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6 March 2014 1:04 pm ,
Vol. 343 ,
Magdalena Koziol, a former postdoc at Yale University, was the victim of scientific sabotage. Now, she is suing the...
Antiretroviral drugs can protect people from becoming infected by HIV. But so-called pre-exposure prophylaxis, or PrEP...
Two studies show that eating a diet low in protein and high in carbohydrates is linked to a longer, healthier life, and...
Considered an icon of conservation science, researchers at World Wildlife Fund (WWF) headquarters in Washington, D.C.,...
The new atlas, which shows the distribution of important trace metals and other substances, is the first product of...
Early in April, the first of a fleet of environmental monitoring satellites will lift off from Europe's spaceport in...
Since 2000, U.S. government health research agencies have spent almost $1 billion on an effort to churn out thousands...
- 6 March 2014 1:04 pm , Vol. 343 , #6175
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ScienceShot: A Moon on Fire
12 May 2011 2:00 pm
The jovian moon Io harbors a globe-girdling pool of molten rock beneath its volcano-riddled surface. That’s the conclusion of a reanalysis of decade-old data from the Galileo spacecraft that once orbited Jupiter, reported online today in Science. Theoreticians had long predicted that Jupiter’s massive gravity must raise tides in Io that knead its solid but still malleable rock to produce heat until at least part of the interior melts. And planetary geologists had seen signs in the moon’s surface lavas that indicate that its 100 known volcanic hot spots are fed by a deep magma “ocean.” But high-flying volcanic debris frustrated space physicists’ attempts to use Jupiter’s powerful magnetic field as a probe of Io’s interior. Now researchers report that they have finally sorted through the interference to reveal a magnetic signature that Io could only produce if it contains an electrically conductive layer of magma—or crystal-laden magma mush—50 kilometers or more thick (thin orange layer) beneath its rocky crust. The find is reminiscent of the solar system’s earliest days, when most large, rocky bodies sported a magma ocean until they cooled down.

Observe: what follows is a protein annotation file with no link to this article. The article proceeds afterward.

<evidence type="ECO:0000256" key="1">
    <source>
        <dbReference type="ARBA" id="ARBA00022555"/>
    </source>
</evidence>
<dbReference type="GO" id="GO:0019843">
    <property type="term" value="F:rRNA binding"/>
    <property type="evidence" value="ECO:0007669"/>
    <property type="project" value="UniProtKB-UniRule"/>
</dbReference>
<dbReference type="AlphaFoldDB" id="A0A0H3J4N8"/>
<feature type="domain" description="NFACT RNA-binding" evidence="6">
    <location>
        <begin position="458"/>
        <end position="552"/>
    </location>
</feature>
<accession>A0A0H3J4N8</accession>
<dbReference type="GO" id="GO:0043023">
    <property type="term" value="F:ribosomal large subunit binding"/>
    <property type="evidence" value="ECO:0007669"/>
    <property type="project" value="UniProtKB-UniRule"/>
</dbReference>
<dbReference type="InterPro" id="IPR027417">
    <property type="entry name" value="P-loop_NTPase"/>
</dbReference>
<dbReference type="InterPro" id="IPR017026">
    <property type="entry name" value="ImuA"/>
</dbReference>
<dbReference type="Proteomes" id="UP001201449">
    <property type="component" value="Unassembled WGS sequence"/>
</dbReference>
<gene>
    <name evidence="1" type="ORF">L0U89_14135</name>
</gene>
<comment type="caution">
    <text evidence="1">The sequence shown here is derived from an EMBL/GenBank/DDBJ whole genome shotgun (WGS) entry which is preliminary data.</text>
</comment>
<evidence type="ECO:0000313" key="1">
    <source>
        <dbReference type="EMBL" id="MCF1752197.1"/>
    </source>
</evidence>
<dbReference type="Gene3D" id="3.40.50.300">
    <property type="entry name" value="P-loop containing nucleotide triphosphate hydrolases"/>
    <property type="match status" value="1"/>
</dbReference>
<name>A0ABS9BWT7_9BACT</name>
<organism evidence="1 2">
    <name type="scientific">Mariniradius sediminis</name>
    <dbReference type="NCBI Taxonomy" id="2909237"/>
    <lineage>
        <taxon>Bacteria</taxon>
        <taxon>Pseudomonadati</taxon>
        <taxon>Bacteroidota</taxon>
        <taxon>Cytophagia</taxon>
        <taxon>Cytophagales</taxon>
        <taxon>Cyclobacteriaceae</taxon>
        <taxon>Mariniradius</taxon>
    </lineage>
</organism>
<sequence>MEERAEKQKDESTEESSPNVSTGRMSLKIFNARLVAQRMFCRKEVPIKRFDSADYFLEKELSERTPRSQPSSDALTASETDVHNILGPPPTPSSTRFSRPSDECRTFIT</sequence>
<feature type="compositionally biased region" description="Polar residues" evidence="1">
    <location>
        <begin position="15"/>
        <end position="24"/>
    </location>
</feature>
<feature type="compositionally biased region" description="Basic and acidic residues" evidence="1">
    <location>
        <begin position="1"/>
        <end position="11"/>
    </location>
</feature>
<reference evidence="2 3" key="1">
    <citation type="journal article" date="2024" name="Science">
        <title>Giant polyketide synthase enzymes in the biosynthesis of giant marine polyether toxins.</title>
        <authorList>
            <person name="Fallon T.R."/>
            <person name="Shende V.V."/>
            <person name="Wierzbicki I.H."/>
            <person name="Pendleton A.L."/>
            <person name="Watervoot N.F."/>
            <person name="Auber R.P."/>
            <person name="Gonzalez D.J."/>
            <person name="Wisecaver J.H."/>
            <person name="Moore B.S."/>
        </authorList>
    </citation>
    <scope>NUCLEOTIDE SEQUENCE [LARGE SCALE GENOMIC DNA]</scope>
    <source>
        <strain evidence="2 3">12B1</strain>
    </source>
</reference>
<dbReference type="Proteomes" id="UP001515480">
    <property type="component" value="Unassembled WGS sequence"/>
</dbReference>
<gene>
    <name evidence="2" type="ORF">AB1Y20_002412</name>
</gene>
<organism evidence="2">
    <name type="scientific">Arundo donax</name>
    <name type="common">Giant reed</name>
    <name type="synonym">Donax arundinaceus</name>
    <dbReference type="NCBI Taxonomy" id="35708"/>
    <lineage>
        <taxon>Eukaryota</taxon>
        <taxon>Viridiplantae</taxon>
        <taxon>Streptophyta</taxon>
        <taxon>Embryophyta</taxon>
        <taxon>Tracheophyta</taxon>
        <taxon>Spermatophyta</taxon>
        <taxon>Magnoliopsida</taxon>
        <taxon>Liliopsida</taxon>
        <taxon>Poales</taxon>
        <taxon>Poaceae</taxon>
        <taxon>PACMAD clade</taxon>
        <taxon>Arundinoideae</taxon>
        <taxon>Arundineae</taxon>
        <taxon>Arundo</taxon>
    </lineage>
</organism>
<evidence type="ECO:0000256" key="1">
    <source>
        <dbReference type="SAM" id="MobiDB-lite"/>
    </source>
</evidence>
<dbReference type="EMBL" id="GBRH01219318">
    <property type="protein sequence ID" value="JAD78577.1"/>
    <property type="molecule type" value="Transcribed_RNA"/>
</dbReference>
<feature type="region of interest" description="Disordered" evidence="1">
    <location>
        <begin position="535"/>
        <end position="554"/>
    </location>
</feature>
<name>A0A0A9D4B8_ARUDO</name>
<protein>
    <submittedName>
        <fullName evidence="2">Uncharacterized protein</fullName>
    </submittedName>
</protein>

See more ScienceShots.